Plenty of factors are involved here. As I’ve already mentioned, there’s their scheme. Then there’s the fact that the Sixers are absolutely massive. They leaned all the way into their hulking identity that gave the Toronto Raptors trouble in the playoffs by signing Al Horford and replacing JJ Redick with Josh Richardson. Now, with so much size across the board, there’s even more length shifting around the perimeter to cut down passing windows and contest shots.
Philly’s improved personnel has made a clear difference. Richardson has provided a major boost to the team's point-of-attack defense with his quickness, length and high effort. His ability to manoeuvre around screens and contain ball handlers, either contesting from behind to prevent threes or hounding them on drives, is incredibly valuable after the Sixers lacked more of this skill set last season.
Matisse Thybulle's impact has been nothing but impressive, too. He gets everywhere. He's averaging 1.4 blocks per 36 minutes and, out of 351 players with at least 150 minutes played, he ranks 2nd in steals (3) and 4th in deflections (5.1) in the same time frame. His instincts and timing are remarkable for a rookie. Along with constantly active hands, excellent length, speed and energy, he can disrupt plays in ways that not many others can.
As for three-point defense in particular, Thybulle’s agility to fight around screens and his blistering closeout speed take away plenty of good looks for opponents. Whether he’s preventing open shots and forcing passes, or closing out in a flash to extend for impressive blocks. He’s racked up plenty of the latter already.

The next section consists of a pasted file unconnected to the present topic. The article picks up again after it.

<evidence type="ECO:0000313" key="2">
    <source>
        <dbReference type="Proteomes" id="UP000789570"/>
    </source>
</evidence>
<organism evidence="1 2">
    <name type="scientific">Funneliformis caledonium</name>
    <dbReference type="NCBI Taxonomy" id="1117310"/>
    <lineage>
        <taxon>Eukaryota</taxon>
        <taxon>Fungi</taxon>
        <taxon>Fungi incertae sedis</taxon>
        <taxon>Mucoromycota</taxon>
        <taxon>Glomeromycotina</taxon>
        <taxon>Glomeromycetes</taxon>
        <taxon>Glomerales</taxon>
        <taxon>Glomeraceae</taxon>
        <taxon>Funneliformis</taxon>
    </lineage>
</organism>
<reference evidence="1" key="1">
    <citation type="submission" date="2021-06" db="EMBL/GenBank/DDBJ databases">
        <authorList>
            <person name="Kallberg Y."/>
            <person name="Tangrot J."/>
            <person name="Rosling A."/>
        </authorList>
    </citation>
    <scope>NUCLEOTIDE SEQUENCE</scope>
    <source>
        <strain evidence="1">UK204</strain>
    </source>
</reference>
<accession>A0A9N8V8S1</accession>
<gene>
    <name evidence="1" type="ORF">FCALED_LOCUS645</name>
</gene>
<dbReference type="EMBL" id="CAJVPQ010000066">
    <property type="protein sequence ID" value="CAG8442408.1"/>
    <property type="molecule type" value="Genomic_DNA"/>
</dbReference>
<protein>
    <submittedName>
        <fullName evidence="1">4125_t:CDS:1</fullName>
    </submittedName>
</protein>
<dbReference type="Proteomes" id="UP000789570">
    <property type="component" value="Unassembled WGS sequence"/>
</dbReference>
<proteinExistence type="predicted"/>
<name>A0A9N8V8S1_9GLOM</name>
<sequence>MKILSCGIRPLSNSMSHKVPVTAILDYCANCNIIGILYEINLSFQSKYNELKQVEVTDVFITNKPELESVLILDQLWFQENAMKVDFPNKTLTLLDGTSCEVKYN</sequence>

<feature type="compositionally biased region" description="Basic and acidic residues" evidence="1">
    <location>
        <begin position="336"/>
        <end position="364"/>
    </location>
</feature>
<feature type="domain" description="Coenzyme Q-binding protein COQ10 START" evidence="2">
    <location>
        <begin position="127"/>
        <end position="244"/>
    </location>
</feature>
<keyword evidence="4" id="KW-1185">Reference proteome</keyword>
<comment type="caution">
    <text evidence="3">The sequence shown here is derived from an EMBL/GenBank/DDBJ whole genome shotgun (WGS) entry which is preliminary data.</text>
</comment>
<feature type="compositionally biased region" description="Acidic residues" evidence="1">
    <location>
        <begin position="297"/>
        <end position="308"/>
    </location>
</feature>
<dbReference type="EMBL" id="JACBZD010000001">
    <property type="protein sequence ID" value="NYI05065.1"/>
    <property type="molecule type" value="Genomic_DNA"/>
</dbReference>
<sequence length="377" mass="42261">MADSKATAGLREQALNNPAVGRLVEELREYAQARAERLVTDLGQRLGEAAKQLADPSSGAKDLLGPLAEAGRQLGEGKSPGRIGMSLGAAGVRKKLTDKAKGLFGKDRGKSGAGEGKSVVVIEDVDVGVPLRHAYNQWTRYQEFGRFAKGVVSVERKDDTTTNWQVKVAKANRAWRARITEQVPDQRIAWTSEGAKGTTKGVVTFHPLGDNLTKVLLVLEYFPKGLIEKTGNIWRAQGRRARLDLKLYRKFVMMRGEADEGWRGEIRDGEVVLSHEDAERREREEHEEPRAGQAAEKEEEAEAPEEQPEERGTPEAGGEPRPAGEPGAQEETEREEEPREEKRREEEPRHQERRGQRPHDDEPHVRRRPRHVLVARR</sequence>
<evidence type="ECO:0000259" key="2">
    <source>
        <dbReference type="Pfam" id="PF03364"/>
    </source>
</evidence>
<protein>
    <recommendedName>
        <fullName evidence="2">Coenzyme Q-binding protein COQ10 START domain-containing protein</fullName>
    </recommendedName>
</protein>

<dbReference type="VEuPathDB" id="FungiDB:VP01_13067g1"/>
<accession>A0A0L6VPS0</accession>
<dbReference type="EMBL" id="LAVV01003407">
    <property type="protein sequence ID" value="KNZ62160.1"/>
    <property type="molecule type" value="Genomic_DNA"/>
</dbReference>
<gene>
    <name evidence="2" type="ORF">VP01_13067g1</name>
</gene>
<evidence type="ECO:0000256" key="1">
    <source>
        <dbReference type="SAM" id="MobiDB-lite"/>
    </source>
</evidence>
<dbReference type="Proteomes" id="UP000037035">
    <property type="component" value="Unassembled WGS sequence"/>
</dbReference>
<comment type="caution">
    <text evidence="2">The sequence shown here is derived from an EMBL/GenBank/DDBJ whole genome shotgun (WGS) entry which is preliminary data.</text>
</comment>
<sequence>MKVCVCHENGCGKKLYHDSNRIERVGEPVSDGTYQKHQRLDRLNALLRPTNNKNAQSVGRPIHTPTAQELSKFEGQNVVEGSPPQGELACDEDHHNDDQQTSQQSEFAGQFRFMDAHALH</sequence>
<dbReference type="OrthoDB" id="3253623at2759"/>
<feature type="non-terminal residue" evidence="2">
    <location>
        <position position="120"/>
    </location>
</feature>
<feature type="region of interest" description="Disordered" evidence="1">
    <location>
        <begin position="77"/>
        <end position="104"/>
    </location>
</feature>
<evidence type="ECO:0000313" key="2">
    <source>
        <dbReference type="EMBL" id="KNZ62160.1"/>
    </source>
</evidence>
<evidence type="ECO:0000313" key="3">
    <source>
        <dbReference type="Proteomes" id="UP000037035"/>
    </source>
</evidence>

Ben Simmons becoming an early All-Defensive First Team candidate has taken the Sixers’ defense up a notch as well. He’s utilizing his high IQ and every unique physical tool at his disposal to switch across each position, and his effort level has consistently been higher than ever. With a league-leading average of 2.1 steals per game and 105 total deflections (good enough for 3rd in the NBA), he’s also been particularly disruptive in passing lanes. And at the three-point line, there are few defenders who can contest as effectively as Simmons with his combination of size, speed and sharp reactions.
It's far harder for opponents to find openings around the perimeter for good three-point looks with Thybulle, Richardson and Simmons lurking nearby, either when they’re contesting on the ball or denying passes off it. The Sixers’ upgraded personnel and boosted length has unsurprisingly improved their steal rate. They’ve taken a major leap in steals per game, jumping from 19th last season (7.4) to 3rd (8.7).
The Sixers will hope this success continues and carries over into the playoffs. Their size, versatility, Horford’s presence as backup center, increased steal rate, and bolstered perimeter and point-of-attack defense makes them much harder to score against.
It will be their time to prove that they can win with smothering defense leading the way.